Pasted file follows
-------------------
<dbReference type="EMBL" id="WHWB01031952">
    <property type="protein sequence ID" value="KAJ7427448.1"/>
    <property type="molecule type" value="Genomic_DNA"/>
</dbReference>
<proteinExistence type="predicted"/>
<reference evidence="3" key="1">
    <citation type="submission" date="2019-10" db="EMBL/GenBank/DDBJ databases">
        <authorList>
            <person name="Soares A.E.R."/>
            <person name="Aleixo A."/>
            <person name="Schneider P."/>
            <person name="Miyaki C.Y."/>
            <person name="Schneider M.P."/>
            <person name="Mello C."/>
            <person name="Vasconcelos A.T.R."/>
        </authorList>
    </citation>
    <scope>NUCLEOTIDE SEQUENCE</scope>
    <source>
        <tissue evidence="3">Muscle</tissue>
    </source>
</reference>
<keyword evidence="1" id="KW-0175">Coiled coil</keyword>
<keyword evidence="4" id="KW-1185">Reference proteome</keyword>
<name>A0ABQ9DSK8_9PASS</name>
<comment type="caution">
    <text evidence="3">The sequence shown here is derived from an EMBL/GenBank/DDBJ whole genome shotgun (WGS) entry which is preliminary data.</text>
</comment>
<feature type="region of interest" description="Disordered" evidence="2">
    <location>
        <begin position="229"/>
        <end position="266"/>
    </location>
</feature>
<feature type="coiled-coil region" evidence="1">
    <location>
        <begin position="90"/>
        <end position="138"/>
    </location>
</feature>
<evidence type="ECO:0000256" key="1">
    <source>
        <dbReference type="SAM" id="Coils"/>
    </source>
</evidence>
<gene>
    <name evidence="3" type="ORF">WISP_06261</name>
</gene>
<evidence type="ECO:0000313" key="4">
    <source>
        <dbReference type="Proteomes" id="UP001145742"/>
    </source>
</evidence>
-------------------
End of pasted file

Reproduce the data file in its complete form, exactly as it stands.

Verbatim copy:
<dbReference type="EMBL" id="WHWB01031952">
    <property type="protein sequence ID" value="KAJ7427448.1"/>
    <property type="molecule type" value="Genomic_DNA"/>
</dbReference>
<proteinExistence type="predicted"/>
<reference evidence="3" key="1">
    <citation type="submission" date="2019-10" db="EMBL/GenBank/DDBJ databases">
        <authorList>
            <person name="Soares A.E.R."/>
            <person name="Aleixo A."/>
            <person name="Schneider P."/>
            <person name="Miyaki C.Y."/>
            <person name="Schneider M.P."/>
            <person name="Mello C."/>
            <person name="Vasconcelos A.T.R."/>
        </authorList>
    </citation>
    <scope>NUCLEOTIDE SEQUENCE</scope>
    <source>
        <tissue evidence="3">Muscle</tissue>
    </source>
</reference>
<keyword evidence="1" id="KW-0175">Coiled coil</keyword>
<keyword evidence="4" id="KW-1185">Reference proteome</keyword>
<name>A0ABQ9DSK8_9PASS</name>
<comment type="caution">
    <text evidence="3">The sequence shown here is derived from an EMBL/GenBank/DDBJ whole genome shotgun (WGS) entry which is preliminary data.</text>
</comment>
<feature type="region of interest" description="Disordered" evidence="2">
    <location>
        <begin position="229"/>
        <end position="266"/>
    </location>
</feature>
<feature type="coiled-coil region" evidence="1">
    <location>
        <begin position="90"/>
        <end position="138"/>
    </location>
</feature>
<evidence type="ECO:0000256" key="1">
    <source>
        <dbReference type="SAM" id="Coils"/>
    </source>
</evidence>
<gene>
    <name evidence="3" type="ORF">WISP_06261</name>
</gene>
<evidence type="ECO:0000313" key="4">
    <source>
        <dbReference type="Proteomes" id="UP001145742"/>
    </source>
</evidence>